Photo of the construction site for U.S. Bank Stadium in Minneapolis, Minnesota. Home of the Minnesota Vikings.

U.S. Bank Stadium - Minnesota Vikings

Image Credit: Tony Webster (CC BY 2.0)

The Washington Examiner wrote an article yesterday that called for the end of the usage of public dollars to build stadiums and arenas for sports teams. The popular newspaper cited the Brookings Institution which determined that 36 stadiums have been constructed since 2000 that have cost federal taxpayers $3.2 Billion. The article was inspired by a recent bipartisan bill that aims to keep taxpayer dollars from being used to build new stadiums for professional sports franchises and their billionaire owners. The bill is being championed by Senators Cory Booker (D) of New Jersey and James Lankford (R) of Oklahoma.

Here’s the stadium scenario that has been playing out over the last several years and it’s getting worse. Let’s say one billionaire owner wants a new stadium for their team that is equipped with the latest bells and whistles; club and luxury seating, a mixed-use development outside of the venue, new scoreboard and ribbon boards, the whole nine. It doesn’t matter that the team’s current stadium is in perfect condition. The team’s owners will then submit a request for taxpayer dollars via municipal bonds, hotel taxes, half-cent sales tax increases, whatever they can come up with, to help pay for the construction of the stadium. The city will ultimately own the stadium and the team will sign a lease with the city’s stadium authority and pay them rent. Rent is usually in the neighborhood of $1-$5 million per year. The team and venue will then often sell the stadium’s naming rights to a corporate partner and make even more money.

But what if the city doesn’t have the money to build a new stadium? What if the city has the money and refuses to fund a new stadium project? Then the owner bolts to a city that will and takes the team with them. St. Louis, Missouri recently lost the Rams to Los Angeles, California after the city was unable to get a new stadium built for the Rams and owner Stan Kroenke. Oakland, California just lost the Raiders to Las Vegas, Nevada. Charlotte, North Carolina lost the original Hornets to New Orleans, Louisiana. Sacramento, California almost lost the Kings to Seattle, Washington until the city was able to generate the funding to build the brand new Golden 1 Center. Situations like these are arguably a no-win hostage situation for the city and an easy win for the team’s ownership. Calgary, Alberta (Calgary Flames), Tampa, Florida (Tampa Bay Rays) and Oakland, California (Oakland Athletics) currently have their backs up against the wall in regards to building new stadiums for their teams.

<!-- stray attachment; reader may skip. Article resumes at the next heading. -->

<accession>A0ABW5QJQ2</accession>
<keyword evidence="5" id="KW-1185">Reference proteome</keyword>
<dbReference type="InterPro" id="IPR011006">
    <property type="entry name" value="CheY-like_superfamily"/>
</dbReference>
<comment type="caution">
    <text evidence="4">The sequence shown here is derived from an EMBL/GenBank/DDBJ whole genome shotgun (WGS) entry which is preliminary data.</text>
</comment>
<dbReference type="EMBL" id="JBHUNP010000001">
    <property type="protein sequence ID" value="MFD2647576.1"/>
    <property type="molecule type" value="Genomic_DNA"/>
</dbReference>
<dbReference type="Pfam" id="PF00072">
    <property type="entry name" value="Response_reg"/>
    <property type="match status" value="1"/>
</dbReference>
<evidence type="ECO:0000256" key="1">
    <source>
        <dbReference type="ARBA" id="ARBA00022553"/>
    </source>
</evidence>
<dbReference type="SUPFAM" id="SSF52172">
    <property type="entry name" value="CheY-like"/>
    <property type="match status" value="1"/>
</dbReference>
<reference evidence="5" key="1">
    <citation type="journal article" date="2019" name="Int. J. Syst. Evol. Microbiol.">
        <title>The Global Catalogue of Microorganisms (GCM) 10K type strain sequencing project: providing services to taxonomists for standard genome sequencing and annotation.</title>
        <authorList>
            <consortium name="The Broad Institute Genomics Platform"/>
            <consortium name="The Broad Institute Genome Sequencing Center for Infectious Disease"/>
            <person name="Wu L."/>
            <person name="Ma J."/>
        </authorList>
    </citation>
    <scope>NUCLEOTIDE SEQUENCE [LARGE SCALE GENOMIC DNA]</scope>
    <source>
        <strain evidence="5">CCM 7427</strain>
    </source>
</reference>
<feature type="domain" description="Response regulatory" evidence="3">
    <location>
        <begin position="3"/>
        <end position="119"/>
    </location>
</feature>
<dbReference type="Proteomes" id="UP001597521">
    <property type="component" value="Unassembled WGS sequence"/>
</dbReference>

According to the Washington Examiner, team owners are aware of the political pressure local politicians are under to make sure teams don’t relocate to other cities. In 1986, under President Ronald Reagan, there was an effort to curb the amount of federal dollars available to build stadiums for sports teams. 1986 was the last time our country experienced major tax reform.

Unfortunately, we’re also seeing a lot of “keeping up with the Joneses” in professional sports. When one team builds a new stadium with a certain feature, the other teams immediately try to copy the same feature or go even bigger. It’s no coincidence that the New York Yankees and New York Mets debuted at their new stadiums during the exact same year (2009). It’s no coincidence that the New York Giants built a stadium even larger than AT&T Stadium (home of the Dallas Cowboys) a year later. It’s no coincidence that the Dallas Cowboys built a massive scoreboard at AT&T Stadium only to be outdone by the Houston Texans and NRG Stadium a few years later. 

Photo of The Battery Atlanta outside of SunTrust Park. Home of the Atlanta Braves.

The Battery Atlanta, SunTrust Park, Atlanta Braves

Image Credit: David Jones (CC BY 2.0)

A new trend is for owners to request mixed-use developments to be erected outside of these newly built stadiums. Mixed-use developments are neighborhoods that offer lodging, retail shops, bars and restaurants. The Chicago Cubs were the team that originally set the standard with these types of neighborhoods with the way the team helped shape Wrigleyville. The Detroit Red Wings, Milwaukee Bucks and Texas Rangers are all now building mixed-use developments outside of their new stadiums. 

With the United States now $20 trillion in debt, we’re glad to see efforts like this bipartisan bill that call for more financial responsibility with the use of federal tax dollars. New stadium deals become especially problematic when a city has less than stellar public schools and infrastructure. However, we’re still skeptical that any drastic changes will take place any time soon. 


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